The shifting rule considers the character in the text at which the comparison process failed (assuming that a failure occurred). If the last occurrence of that character is to the left in the pattern, shift so that the pattern occurrence aligns with the mismatched text occurrence. If the last occurrence of the mismatched character does not occur to the left in the pattern, shift the pattern over by one (to prevent the pattern from moving backwards). In addition, if the mismatched character does not exist in the pattern at all (no value in last table) then pattern shifts completely past this point in the text.
For finding multiple occurrences, if you find a match, shift the pattern over by one and continue searching.
Note: You must use the exact rolling hash function specified in the javadocs. You are not allowed to use Math.pow() for the intial hash calculation, nor are you allowed to use it for updating the text hash. This is because exponentiating a number is not an O(1) operation, so creating your own custom power method will also not work.
Here is the grading breakdown for the assignment. There are various deductions not listed that are incurred when breaking the rules listed in this PDF, and in other various circumstances.
kmp 15pts
buildFailureTable 10pts
boyerMoore 15pts
buildLastTable 10pts
rabinKarp 25pts
Checkstyle 10pts
Efficiency 15pts
Total: 100pts
A note on JUnits
If you need help on running JUnits, there is a guide, available on Canvas under Files, to help you run JUnits on the command line or in IntelliJ.
Style and Formatting
It is important that your code is not only functional but is also written clearly and with good style. We will be checking your code against a style checker that we are providing. It is located on Canvas, under Files, along with instructions on how to use it. We will take off a point for every style error that occurs. If you feel like what you wrote is in accordance with good style but still sets off the style checker please email Tim Aveni (tja@gatech.edu) with the subject header of “[CS 1332] CheckStyle XML”.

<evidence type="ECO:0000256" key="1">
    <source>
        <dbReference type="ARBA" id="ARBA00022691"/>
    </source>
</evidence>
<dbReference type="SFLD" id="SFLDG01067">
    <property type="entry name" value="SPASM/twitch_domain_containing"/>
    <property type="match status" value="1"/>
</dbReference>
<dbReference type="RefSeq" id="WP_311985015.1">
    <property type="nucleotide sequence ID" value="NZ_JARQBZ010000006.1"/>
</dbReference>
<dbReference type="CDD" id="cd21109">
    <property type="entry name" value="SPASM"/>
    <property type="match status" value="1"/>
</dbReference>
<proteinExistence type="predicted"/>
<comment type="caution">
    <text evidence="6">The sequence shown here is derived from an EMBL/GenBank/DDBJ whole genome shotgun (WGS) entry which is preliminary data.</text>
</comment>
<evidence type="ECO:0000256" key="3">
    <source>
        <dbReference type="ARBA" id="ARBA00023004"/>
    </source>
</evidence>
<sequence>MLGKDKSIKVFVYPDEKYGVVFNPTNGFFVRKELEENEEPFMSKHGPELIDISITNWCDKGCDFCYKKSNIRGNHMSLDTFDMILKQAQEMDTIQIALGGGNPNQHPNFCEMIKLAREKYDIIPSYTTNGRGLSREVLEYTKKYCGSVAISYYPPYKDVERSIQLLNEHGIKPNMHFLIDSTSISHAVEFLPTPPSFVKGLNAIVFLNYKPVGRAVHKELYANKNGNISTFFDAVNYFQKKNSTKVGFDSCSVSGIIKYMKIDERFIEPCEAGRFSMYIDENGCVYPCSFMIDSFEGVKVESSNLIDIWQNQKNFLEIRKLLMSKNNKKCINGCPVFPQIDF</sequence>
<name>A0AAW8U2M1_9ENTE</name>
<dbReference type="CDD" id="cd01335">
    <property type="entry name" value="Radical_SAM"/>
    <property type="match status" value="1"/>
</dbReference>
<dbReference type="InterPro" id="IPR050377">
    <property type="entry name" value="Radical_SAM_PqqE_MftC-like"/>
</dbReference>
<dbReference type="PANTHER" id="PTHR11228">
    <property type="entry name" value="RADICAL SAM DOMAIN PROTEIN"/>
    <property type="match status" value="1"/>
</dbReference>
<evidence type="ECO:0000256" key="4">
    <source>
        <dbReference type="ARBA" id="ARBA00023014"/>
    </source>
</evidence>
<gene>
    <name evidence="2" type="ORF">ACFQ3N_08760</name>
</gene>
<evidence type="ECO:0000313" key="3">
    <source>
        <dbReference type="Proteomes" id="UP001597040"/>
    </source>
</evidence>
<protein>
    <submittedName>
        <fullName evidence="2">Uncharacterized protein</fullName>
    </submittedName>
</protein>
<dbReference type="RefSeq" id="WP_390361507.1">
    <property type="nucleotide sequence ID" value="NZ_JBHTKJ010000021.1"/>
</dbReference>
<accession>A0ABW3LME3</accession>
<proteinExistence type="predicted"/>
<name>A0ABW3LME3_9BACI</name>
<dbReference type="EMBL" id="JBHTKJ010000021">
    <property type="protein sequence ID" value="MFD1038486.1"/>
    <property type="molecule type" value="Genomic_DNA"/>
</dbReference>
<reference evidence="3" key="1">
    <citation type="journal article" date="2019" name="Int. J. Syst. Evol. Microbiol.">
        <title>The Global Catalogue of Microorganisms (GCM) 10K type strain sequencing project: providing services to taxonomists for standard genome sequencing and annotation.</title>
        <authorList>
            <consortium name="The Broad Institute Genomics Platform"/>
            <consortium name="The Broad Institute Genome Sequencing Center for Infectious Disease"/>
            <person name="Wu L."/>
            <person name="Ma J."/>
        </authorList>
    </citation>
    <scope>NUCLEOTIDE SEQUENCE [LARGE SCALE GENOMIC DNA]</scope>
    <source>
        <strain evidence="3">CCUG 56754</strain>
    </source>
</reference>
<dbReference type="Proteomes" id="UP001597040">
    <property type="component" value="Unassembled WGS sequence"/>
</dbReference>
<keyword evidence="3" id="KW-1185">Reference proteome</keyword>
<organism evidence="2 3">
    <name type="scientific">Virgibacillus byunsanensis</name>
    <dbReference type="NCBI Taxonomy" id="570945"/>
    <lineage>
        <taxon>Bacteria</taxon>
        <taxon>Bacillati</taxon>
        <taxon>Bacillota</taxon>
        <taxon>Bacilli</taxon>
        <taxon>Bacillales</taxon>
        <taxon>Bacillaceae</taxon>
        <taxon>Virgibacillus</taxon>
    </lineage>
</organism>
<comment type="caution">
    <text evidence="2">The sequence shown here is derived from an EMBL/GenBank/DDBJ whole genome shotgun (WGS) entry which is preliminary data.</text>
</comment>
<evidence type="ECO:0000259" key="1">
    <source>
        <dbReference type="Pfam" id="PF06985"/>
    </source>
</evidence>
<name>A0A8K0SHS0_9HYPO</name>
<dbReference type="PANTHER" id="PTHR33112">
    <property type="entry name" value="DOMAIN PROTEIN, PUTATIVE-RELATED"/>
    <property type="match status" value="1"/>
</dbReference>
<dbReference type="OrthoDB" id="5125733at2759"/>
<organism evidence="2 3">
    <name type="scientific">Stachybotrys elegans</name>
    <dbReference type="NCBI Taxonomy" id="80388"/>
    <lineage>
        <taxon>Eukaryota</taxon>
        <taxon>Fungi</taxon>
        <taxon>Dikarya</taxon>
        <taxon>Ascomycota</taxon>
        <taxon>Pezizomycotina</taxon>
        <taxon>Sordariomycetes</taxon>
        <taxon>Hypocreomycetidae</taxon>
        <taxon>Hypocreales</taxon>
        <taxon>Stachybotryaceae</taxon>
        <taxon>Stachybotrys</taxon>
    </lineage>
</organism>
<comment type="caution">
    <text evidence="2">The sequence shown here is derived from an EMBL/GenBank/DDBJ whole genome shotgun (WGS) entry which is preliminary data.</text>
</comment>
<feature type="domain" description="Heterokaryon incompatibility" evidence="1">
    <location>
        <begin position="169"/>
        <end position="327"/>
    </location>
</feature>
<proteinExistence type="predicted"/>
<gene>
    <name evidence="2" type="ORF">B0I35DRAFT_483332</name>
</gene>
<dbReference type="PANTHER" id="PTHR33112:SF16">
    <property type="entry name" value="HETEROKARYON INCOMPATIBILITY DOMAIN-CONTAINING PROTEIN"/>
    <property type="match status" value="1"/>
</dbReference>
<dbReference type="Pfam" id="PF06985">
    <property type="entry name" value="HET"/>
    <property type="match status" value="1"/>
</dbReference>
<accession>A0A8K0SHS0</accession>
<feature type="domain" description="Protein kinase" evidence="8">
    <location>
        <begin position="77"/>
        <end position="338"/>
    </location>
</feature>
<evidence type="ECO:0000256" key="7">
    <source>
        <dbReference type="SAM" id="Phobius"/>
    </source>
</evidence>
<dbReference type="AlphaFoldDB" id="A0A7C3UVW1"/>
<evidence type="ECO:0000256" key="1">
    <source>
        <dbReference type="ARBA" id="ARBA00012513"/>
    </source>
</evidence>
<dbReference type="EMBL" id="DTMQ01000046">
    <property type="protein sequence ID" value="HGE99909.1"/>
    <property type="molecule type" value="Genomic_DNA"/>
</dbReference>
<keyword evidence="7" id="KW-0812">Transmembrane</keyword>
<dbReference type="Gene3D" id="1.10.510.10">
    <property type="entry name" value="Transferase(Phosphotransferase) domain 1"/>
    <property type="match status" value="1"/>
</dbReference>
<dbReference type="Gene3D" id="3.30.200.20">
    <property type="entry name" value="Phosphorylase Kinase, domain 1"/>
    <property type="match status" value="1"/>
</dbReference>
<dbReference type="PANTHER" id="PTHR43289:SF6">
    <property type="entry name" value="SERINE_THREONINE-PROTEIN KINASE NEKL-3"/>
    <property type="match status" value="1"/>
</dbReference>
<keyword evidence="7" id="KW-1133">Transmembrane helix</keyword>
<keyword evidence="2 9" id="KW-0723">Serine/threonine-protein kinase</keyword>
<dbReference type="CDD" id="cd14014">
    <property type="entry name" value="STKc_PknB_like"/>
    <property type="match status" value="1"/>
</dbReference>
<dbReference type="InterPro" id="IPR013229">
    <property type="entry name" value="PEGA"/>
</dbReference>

Vulgar/Obscene Language
Any submission that contains profanity, vulgar, or obscene language will receive an automatic zero on the assignment. This policy applies not only to comments/javadocs but also things like variable names.
When throwing exceptions, you must include a message by passing in a String as a parameter. The message must be useful and tell the user what went wrong. “Error”, “BAD THING HAPPENED”, and “fail” are not good messages. The name of the exception itself is not a good message.
For example:
Bad: throw new IndexOutOfBoundsException(“Index is out of bounds.”);
Good: throw new IllegalArgumentException(“Cannot insert null data into data structure.”);
If available, use the generic type of the class; do not use the raw type of the class. For example, use new LinkedNode<Integer>() instead of new LinkedNode(). Using the raw type of the class will result in a penalty.
Forbidden Statements
• package
• System.arraycopy()
• clone()
• assert()
• Arrays class
• Array class
• Thread class
• Collections class
• Collection.toArray()
• Reflection APIs
• Inner or nested classes
• Lambda Expressions
• Method References (using the :: operator to obtain a reference to a method)
• Math.pow() (for this homework only)
If you’re not sure on whether you can use something, and it’s not mentioned here or anywhere else in the homework files, just ask.
Debug print statements are fine, but nothing should be printed when we run your code. We expect clean runs – printing to the console when we’re grading will result in a penalty. If you submit these, we will take off points.
The following file(s) have been provided to you. There are several, but we’ve noted the ones to edit.
1. PatternMatching.java
This is the class in which you will implement the different pattern matching algorithms. Feel free to add private static helper methods but do not add any new public methods, new classes, instance variables, or static variables.
2. PatternMatchingStudentTests.java
This is the test class that contains a set of tests covering the basic operations on the PatternMatching class. It is not intended to be exhaustive and does not guarantee any type of grade. Write your own tests to ensure you cover all edge cases.
3. CharacterComparator.java
This is a comparator that will be used to count the number of comparisons used. You must use this comparator. Do not modify this file.
You must submit all of the following file(s). Please make sure the filename matches the filename(s) below, and that only the following file(s) are present. If you make resubmit, make sure only one copy of the file is present in the submission.
After submitting, double check to make sure it has been submitted on Canvas and then download your uploaded files to a new folder, copy over the support files, recompile, and run. It is your responsibility to re-test your submission and discover editing oddities, upload issues, etc.
1. PatternMatching.java